The Planning Group meetings will be public. The Planning Group representatives are not expected to reach a consensus on every issue. Kearns and West, a collaboration and strategic communications firm, will act as Planning Group facilitators. The idea is to share ideas, review studies, and evaluate solutions and alternatives for water supply and protection for the environment and fisheries. This will be an advisory group, gathering information from the representatives to send to the Leadership Council, which will be comprised of Tribal leadership and County, State, and Federal elected officials and staff.

It was announced at the meeting that the Planning Group Representatives from Mendocino County will be:

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CategoryRepresentativeAlternate
Mendocino County GovernmentSupervisor Glenn McGourtySupervisor Mo Mulheren
Water Suppliers:
Mendocino County Russian River Flood Control and Water Conservation Improvement District (RRFC)Elizabeth Salomone, General ManagerChristopher Watt, President
Redwood Valley County Water DistrictBree Klotter, Board MemberAdam Gaska, Board President
City of UkiahSean White, Water and Sewer DirectorJuan Orozco, City Council Member
MCIWPCJanet Pauli, Commissioner and ChairTyler Rodrigue
AgricultureBrandon AxellGuinness McFadden
Mendocino County Resource Conservation District (MCRCD)Cathy Monroe, Board MemberDenise Woods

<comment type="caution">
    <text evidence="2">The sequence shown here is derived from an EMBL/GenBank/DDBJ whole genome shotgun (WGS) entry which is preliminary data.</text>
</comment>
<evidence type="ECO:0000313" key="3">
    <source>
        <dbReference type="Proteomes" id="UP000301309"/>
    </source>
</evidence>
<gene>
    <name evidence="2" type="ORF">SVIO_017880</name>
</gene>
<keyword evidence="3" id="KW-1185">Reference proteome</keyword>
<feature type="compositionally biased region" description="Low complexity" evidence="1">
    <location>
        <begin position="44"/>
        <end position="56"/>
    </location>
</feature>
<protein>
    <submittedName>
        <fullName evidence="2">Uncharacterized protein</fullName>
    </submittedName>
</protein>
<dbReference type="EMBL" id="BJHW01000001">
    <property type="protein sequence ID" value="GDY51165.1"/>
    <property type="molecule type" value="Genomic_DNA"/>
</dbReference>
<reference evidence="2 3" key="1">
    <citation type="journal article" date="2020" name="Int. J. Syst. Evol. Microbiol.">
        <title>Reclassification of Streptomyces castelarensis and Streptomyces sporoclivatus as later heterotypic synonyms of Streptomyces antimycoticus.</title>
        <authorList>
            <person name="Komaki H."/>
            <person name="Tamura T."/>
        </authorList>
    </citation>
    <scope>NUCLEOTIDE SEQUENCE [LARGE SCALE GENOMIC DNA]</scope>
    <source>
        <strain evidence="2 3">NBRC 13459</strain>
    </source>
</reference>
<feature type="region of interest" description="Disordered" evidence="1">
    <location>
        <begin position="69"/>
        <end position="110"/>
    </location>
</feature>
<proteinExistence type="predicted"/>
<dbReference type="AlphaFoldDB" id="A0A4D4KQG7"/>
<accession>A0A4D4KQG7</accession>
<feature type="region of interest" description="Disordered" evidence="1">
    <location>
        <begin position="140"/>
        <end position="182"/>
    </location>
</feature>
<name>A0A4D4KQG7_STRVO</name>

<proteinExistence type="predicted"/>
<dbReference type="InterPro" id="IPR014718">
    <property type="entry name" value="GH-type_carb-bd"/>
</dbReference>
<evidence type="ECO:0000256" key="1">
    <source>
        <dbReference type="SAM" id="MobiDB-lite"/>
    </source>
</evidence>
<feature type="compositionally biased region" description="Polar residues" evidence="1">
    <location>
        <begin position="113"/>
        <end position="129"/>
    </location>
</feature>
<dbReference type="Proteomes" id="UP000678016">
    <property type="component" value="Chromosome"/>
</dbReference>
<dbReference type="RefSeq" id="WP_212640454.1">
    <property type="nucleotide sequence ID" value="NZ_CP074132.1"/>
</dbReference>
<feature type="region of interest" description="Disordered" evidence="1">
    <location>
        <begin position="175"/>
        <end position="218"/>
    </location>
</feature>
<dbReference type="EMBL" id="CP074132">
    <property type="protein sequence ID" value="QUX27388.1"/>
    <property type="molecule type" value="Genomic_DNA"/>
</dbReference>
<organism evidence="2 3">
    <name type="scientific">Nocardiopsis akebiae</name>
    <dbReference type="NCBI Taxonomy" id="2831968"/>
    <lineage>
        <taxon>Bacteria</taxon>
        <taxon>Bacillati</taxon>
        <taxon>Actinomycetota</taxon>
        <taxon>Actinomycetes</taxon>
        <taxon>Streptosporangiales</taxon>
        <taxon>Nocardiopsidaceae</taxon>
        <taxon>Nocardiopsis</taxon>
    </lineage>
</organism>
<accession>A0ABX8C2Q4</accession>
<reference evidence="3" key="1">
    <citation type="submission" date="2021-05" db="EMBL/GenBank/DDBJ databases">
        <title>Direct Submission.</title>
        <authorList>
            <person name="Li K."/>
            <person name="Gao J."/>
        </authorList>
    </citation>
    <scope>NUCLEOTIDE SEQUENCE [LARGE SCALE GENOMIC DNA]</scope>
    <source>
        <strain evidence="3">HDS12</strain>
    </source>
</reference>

In addition to the Planning Group, there will be 4 or 5 Working Groups, whose meetings will not be open to the public. For now, these are the anticipated working groups and some proposed topics they may cover:

  • Water Supply and Fisheries
    • In the future, what kind of diversion will be able to sustain the economy and quality of life
    • Would continuation of diversion benefit or harm fisheries
    • Conservation to reduce demand for water from Lake Mendocino
  • Finance and Economics
    • Cost and funding to acquire the diversion 
    • Future water cost per acre/foot
    • Costs and funding of legal counsel
  • Governance and Decommissioning
    • How should a regional entity be formed, and who will manage it
    • Who is willing to fund and manage the diversion
    • How will regional entity interact with other stakeholders
  • Water Rights
    • Attorneys are currently working on water rights
    • Securing rights in the future for current rights holders and water users
    • Must keep fisheries legal